Sorry of course i didn't want to insult your work, i've just heard this but I think Throttlestop is the best app to do this, otherwise I would't have chosen it.The TS Bench is a 32 bit benchmark which only uses x86 code so it does not use any AVX instructions. Basically it is testing a completely different part of the CPU compared to where the 64 bit AVX instructions are running when Linpack testing.
Interesting that the TS Bench needs slightly more voltage to run reliably compared to Linpack testing. These are two completely different tests so when you think about it, slightly different voltage requirements should not be too surprising. A couple of other users have reported that some quick TS Bench testing has helped them get their CPU voltage in the ball park a lot quicker compared to the more popular AVX based tests.
The TS Bench does millions of calculations, stops, and then does the exact same calculations again. The CPU cores are usually a little hotter second time around. If it finds two different answers to the same question, it reports this as an error. Any mathematical calculation should return the exact same answer no matter how many times you run the test, no matter what core the calculation is run on or where in memory the answer is saved. A 100% stable computer should be able to pass any of these tests.
You might also want to try doing some stability testing with turbo boost disabled. The 8750H runs at only 2.20 GHz when Intel Turbo Boost is disabled so its offset voltage requirement at this speed could be significantly different compared to when it is running fully loaded at 3.90 GHz. An offset voltage that passes full load, full speed testing, might be inadequate when running fully loaded at only 2.20 GHz. Some single thread stability testing is also important. This will allow the 8750H to hits its maximum speed of 4.10 GHz. Watch the reported MHz in ThrottleStop closely since it is one of the few monitoring apps that reports single thread MHz testing like this correctly.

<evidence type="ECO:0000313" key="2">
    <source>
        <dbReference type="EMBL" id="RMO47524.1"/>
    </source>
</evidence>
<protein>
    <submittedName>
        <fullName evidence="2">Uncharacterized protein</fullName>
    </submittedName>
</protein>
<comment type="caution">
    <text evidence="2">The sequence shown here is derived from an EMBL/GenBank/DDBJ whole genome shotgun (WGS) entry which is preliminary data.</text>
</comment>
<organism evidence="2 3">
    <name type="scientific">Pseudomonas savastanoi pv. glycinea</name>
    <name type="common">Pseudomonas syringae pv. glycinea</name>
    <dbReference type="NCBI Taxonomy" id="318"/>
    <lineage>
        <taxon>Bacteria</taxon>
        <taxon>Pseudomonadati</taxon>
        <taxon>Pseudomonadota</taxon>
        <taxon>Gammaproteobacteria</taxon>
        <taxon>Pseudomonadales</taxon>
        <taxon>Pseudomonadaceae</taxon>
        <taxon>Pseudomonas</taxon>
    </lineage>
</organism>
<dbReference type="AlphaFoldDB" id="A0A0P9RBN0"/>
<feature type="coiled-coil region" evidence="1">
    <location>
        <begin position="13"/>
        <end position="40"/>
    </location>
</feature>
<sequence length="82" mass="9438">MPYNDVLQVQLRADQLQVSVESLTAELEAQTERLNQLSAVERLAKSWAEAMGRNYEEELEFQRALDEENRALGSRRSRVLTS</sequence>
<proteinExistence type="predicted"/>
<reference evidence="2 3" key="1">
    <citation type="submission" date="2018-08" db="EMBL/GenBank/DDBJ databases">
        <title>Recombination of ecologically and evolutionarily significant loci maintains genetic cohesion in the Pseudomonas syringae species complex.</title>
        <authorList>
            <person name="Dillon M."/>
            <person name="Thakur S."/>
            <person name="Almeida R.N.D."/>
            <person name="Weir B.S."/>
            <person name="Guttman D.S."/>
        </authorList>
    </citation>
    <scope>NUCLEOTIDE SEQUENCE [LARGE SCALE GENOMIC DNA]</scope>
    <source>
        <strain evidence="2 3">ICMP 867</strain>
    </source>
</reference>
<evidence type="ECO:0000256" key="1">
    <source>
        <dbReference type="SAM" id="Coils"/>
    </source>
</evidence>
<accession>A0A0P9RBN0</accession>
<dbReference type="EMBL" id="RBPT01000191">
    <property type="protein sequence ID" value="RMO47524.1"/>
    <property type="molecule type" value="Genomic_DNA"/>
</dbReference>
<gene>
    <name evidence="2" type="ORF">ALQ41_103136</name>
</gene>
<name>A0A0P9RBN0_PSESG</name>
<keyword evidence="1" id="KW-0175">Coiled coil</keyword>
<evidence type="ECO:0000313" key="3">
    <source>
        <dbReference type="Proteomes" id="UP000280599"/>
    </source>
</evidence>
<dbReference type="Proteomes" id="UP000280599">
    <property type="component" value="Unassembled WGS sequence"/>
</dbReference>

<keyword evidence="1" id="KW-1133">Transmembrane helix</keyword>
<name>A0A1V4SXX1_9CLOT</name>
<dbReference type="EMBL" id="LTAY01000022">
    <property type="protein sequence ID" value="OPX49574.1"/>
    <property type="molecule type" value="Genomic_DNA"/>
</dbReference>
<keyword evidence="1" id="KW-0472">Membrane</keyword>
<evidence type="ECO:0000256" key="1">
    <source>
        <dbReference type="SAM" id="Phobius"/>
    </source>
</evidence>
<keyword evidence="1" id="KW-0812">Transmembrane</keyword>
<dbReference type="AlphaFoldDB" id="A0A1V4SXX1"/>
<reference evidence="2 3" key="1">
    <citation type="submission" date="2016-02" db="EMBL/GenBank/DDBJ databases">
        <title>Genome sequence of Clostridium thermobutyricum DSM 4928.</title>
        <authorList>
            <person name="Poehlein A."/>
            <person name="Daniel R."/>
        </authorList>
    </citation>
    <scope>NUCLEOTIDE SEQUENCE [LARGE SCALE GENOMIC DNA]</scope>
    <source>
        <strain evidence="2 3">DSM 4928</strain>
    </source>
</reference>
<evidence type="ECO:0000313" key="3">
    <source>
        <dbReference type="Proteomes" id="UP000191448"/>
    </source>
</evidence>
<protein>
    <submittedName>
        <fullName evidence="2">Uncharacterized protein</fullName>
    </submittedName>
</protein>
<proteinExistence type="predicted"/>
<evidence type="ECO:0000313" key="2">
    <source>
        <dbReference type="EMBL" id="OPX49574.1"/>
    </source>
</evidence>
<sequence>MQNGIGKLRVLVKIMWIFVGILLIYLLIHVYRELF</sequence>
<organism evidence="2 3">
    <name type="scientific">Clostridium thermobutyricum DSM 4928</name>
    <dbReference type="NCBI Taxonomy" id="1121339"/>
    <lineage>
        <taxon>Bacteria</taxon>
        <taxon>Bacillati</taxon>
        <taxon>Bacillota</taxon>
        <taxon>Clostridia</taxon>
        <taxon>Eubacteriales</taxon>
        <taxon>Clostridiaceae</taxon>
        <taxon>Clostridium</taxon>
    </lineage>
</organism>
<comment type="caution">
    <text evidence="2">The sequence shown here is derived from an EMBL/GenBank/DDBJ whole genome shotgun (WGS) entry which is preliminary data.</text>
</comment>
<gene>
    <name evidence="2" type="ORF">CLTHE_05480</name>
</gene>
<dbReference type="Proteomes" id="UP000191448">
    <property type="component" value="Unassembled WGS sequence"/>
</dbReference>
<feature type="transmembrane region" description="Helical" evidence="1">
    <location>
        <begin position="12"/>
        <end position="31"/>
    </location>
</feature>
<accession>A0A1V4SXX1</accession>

That is kind of an insult.
Your testing has shown that the TS Bench can detect errors quicker compared to Linpack testing. It also tests parts of your CPU that more popular testing software does not. That sounds like a pretty good test to me.
Anyway @unclewebb, i just wanted to ask to you what do you suggest to me:
TS BENCH say to me 0 errors at 1024M if I undervolt my DELL of around -105mV for core and cache (it seems to me too few for this cpu), but I can undervolt core of -130mV and cache of -105mV and I obtain the same 0 errors.
Every people with this notebook claim an undervolt of around -140mV for core and cache.
If I run Linpack I can pass the test for 3 hours using 10GB of RAM (35.000 of problem size) with an undervolting of -140mV for core and cache, but my pc tends to freeze if i try also at -105mV with 30 GB of RAM (but i'm not sure why).
Looking at this situation, can you give me some advice?? How many mVs should I go with??
I'm satisfied with this machine, it's beautiful but Dell should solve heat problems.Its a pretty heavy duty app, I cant say I am entirely surprised to see systems like Dells not being able to run it at full capacity. I was actually considering getting an XPS all done up it was such a good deal, especially with a 1070ti, even though you have to wait about 30 days for shipping vs 5 if you chose the 1060, 70, or 80. But I looked at the internal shots, and wasn't convinced.